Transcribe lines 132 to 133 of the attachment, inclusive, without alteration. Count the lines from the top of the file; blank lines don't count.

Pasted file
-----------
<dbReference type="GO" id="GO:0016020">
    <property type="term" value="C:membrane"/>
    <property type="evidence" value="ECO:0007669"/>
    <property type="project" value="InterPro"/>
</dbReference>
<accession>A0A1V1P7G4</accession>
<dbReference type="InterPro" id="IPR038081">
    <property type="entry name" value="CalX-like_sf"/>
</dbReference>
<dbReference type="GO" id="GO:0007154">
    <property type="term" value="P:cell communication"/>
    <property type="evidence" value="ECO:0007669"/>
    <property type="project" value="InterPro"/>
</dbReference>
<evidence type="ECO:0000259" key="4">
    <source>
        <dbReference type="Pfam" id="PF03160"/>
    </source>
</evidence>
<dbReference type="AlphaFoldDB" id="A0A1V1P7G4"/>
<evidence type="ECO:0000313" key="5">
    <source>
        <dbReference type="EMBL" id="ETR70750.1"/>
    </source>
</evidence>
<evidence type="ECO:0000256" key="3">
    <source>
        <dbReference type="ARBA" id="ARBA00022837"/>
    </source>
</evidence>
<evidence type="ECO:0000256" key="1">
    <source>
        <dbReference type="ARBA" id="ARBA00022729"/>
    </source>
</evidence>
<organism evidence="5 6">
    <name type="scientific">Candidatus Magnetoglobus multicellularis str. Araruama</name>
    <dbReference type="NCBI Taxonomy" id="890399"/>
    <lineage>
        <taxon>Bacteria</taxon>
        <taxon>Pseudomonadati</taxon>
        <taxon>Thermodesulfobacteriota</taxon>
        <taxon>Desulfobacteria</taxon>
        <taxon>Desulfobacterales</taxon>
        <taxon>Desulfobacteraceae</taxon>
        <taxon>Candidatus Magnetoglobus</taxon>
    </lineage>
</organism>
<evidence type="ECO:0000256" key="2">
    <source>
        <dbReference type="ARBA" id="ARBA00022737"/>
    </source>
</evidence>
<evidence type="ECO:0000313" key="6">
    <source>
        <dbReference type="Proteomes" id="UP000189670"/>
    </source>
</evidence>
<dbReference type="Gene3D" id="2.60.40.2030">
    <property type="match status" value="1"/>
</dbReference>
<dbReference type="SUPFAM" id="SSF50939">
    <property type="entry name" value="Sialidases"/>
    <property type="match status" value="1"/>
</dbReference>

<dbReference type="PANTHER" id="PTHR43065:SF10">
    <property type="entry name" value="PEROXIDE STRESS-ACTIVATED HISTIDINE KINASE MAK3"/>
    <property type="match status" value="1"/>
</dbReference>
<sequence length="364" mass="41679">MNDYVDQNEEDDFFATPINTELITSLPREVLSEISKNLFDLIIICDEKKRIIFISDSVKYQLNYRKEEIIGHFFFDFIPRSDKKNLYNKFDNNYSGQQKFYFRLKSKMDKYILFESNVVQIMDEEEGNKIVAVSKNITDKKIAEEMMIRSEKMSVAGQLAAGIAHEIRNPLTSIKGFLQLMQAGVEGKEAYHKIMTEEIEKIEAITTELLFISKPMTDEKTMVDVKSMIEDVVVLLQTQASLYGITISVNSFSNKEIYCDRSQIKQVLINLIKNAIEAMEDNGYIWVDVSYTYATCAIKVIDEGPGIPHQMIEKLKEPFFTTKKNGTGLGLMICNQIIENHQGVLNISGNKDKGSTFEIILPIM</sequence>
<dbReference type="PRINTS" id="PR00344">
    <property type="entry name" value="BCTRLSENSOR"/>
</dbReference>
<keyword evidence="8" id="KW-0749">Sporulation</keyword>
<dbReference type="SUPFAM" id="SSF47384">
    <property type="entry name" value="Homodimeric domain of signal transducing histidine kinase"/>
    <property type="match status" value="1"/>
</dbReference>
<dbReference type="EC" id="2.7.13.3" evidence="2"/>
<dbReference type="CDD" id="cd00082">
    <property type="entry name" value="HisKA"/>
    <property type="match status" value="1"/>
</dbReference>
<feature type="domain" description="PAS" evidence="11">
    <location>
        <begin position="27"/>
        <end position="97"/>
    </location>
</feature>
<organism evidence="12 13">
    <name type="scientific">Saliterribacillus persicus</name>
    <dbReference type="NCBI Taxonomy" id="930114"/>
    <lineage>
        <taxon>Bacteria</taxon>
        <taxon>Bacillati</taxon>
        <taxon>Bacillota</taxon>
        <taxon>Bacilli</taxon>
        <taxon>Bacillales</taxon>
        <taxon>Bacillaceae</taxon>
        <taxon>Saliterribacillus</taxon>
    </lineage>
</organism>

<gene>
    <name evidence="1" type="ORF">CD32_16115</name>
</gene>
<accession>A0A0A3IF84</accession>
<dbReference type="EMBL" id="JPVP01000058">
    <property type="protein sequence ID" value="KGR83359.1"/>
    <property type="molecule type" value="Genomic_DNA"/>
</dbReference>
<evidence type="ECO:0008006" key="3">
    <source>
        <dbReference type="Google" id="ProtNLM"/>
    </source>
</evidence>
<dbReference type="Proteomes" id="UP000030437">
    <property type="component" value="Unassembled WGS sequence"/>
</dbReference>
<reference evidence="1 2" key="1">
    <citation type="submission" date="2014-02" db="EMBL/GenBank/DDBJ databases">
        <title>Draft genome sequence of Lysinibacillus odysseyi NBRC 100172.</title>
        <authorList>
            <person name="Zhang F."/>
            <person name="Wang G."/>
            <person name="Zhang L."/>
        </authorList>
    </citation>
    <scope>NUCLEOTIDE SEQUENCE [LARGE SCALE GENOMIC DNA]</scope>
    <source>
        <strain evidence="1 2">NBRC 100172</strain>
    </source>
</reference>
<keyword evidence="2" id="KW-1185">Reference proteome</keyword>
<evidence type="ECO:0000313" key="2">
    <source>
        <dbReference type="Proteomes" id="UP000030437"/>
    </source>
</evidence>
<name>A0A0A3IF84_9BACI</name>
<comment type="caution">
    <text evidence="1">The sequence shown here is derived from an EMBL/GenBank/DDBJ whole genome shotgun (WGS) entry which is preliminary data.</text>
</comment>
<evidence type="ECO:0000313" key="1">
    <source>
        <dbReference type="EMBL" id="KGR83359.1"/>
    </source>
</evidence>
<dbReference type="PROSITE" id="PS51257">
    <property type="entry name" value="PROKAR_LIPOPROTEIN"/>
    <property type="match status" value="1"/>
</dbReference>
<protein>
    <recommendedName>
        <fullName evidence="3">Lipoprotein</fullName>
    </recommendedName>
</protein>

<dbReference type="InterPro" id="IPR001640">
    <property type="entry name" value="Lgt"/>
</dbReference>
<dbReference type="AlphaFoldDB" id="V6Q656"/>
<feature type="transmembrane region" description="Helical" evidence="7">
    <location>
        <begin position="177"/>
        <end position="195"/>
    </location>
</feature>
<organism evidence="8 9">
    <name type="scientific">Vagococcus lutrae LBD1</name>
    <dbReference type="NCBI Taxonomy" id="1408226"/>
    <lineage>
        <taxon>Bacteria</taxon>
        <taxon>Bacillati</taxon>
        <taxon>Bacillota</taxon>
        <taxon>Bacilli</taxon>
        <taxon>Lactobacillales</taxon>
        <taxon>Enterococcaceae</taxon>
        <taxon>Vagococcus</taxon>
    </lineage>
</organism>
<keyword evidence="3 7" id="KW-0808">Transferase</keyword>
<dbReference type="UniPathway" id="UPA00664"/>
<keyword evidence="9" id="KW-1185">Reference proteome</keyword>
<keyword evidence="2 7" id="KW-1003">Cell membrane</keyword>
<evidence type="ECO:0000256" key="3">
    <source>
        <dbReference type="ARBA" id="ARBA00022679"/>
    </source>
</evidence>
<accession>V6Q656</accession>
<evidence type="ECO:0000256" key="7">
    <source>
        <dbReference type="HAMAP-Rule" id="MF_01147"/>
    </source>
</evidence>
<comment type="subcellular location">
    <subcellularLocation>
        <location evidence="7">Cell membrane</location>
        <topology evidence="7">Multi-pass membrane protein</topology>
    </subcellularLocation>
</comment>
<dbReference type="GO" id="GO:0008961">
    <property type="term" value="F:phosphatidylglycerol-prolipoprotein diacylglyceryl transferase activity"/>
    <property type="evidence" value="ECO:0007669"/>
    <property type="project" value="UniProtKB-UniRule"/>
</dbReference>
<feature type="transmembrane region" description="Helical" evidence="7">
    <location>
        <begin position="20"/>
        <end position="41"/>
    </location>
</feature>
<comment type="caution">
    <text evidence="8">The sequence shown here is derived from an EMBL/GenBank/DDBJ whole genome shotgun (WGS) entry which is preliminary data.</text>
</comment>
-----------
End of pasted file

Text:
</reference>
<keyword evidence="2" id="KW-1185">Reference proteome</keyword>